Open House at Refuge Visitor Center Features New Artwork

ROCKLAND, Maine – August 20, 2013

Contact: Carney M. Doucette
[email protected]

9 Water Street, PO Box 1231, Rockland, ME 04841
TEL: 594-0600 X5  or (C): 975-9994

Come view this fall’s exhibition at the Maine Coastal Islands National Wildlife Refuge on Friday, September 6 from 5-8 p.m. during the first Friday Artwalk in Rockland. Meet the artists, enjoy some appetizers and learn more about the conservation work from National Wildlife Refuge staff and volunteers.

Russell Wray, a new sculptor to the gallery, has a predominant theme showing the relationship between humans and the other animals.

“Entwined Fates”  by Russell Wray –  basswood, casein paint, string   40″ h. x 35″ w. x 16″ d. The piece depicts a critically endangered North Atlantic right whale, entangled in fishing gear, but on another level is about the interconnectedness of humans and right whales, and all the other species.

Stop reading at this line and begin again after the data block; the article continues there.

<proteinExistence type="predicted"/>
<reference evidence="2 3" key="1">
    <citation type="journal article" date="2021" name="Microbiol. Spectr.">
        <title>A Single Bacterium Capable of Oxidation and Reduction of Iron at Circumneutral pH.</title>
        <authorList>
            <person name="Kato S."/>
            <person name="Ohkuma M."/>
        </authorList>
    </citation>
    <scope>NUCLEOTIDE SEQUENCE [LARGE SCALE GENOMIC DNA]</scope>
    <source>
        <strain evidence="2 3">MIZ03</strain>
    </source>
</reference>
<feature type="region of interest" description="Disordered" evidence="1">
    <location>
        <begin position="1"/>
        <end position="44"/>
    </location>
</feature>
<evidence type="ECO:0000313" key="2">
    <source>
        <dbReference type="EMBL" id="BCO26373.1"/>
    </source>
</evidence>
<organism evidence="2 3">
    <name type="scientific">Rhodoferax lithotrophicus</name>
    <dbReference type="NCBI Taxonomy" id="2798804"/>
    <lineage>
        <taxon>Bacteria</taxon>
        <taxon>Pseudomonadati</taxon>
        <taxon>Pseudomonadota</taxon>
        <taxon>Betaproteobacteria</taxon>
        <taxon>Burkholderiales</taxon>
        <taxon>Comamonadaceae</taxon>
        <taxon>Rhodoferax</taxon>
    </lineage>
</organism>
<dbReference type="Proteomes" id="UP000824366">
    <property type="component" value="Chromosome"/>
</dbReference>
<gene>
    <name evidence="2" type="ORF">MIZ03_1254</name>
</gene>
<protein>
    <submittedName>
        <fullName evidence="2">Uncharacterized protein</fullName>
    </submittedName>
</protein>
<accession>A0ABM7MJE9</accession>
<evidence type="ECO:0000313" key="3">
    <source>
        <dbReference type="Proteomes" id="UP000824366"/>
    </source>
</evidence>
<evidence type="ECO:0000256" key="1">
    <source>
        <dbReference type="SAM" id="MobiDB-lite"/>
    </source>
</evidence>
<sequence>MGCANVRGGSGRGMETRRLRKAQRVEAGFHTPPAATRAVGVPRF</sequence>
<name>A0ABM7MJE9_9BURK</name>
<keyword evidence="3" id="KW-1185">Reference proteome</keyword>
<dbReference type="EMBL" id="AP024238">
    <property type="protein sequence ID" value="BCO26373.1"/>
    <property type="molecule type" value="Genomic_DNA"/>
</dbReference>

Blaise Botti, photographer, strives to capture the natural habitat in the hope that people will be aware of the beauty that surrounds them, and they will want to protect it.

Botti Photo: “After a successful fishing hunt, the male osprey prepares to feed their baby osprey.”

Laura Waller is a professional painter right here in Rockland. She recently won Best of Show in a statewide Florida juried exhibition featuring three of her oil paintings of Maine.

 

“Approaching the Harbor” oil painting of Camden Harbor by Laura Waller

Lori Davis captures spectacular moments in nature and brings them back to share with others, hoping her photographs will educate as well as inspire her audience.

Preening Puffin Portrait by Lori Davis

The visitor center is located in the south-end of town and is housed in the old Captain Snow house, the large white building just behind Triangle Park where Water Street and Route 73 meet.  The visitor center and art gallery also are open Monday through Friday from 8:30 a.m. to 4:30 p.m. This exhibition will be up through October, 2013.